As Stewart's solo popularity grew, he alienated his band more and more until the group finally split in the mid-'70s. Guitarist Ron Wood joined the Rolling Stones, drummer Kenney Jones hooked up with the Who, and keyboardist Ian McLagan became a successful studio musician. Rod Stewart became a superstar.
Unfortunately something seemed to be dying in Stewart as Faces broke up. His last solo album before the breakup of Faces, Smiler, had neither the lively folk rock of his previous albums nor the carefully instrumented pop that would come later. It only got worse from there. The songs on Stewart's first albums, covers like "Street Fighting Man" and originals like "Maggie May," were rollicking numbers perfectly suited to listening to under almost all conditions, whether in the bar or in the car. Stewart put a stop to that, though.
After a nasty battle with the tax collectors of the United Kingdom, Stewart applied for American citizenship and arrived in the U.S. Soon he released the 1975 album Atlantic Crossing. If Smiler was the transition piece, this was the beginning of his new direction. The folkster was out the door, abandoned as he stepped into the world of well-constructed pop. Throughout the remainder of his career, the spiky-coifed, scratchy-voiced pop singer has never looked back.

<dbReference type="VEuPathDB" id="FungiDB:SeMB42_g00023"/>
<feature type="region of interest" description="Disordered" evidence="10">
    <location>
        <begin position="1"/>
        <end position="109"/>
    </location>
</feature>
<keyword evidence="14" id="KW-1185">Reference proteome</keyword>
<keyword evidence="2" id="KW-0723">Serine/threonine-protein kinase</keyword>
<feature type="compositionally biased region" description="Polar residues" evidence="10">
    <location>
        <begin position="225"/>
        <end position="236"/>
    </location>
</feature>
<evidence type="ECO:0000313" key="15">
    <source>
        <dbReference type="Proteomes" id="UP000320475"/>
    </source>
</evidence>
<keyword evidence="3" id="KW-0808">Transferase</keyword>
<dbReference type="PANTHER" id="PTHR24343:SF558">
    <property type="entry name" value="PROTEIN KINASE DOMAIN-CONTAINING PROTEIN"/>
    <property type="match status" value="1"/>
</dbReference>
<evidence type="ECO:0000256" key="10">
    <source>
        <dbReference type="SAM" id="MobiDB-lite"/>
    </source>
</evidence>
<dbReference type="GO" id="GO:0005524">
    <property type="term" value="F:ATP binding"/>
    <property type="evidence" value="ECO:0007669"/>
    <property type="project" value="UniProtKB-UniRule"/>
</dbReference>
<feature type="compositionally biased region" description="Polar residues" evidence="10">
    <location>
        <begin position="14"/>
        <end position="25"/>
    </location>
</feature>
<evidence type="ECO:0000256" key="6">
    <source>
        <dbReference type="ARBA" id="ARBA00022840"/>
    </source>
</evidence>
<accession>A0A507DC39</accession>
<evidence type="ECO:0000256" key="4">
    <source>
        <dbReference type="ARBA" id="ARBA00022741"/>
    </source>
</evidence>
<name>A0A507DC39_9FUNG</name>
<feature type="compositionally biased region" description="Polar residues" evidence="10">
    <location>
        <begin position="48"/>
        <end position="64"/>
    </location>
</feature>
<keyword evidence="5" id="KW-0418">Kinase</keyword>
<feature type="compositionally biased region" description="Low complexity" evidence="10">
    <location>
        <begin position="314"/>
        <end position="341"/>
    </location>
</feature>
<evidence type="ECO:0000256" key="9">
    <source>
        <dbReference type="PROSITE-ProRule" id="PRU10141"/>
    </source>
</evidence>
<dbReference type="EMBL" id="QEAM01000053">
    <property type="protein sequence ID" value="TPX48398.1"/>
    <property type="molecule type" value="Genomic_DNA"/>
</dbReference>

Whatever the musical movement du jour, Rod Stewart has been there. Disco? You bet! Just check out 1978's Blondes Have More Fun. Synth-pop? Well, OK. As long as it's popular! Give a listen to 1981's Tonight I'm Yours. Then came the 1990s, when rock music got back to its roots, and everyone and his mother recorded an acoustic album. Rod Stewart made his career-revival maneuver à la Eric Clapton, releasing a live record from his appearance on MTV's Unplugged. The aging pop star came off sounding as if he were covering someone else's tunes. Not surprisingly this worked best on covers like Van Morrison's "Have I Told You Lately?" It's no coincidence that song became the biggest hit on the album. And now, with the release of Human, Stewart is back on the road. His new album stays true to form, with Stewart attempting to remain up-to-date by incorporating current music trends, in this case the vocal styles of contemporary rhythm-and-blues and ripping a page from the book of electronica.
So when Rod Stewart performs at MARS Music Amphitheatre this Tuesday, fans will certainly see a legend of rock but unquestionably a tired one, having avoided for 30 years the sounds that made him great.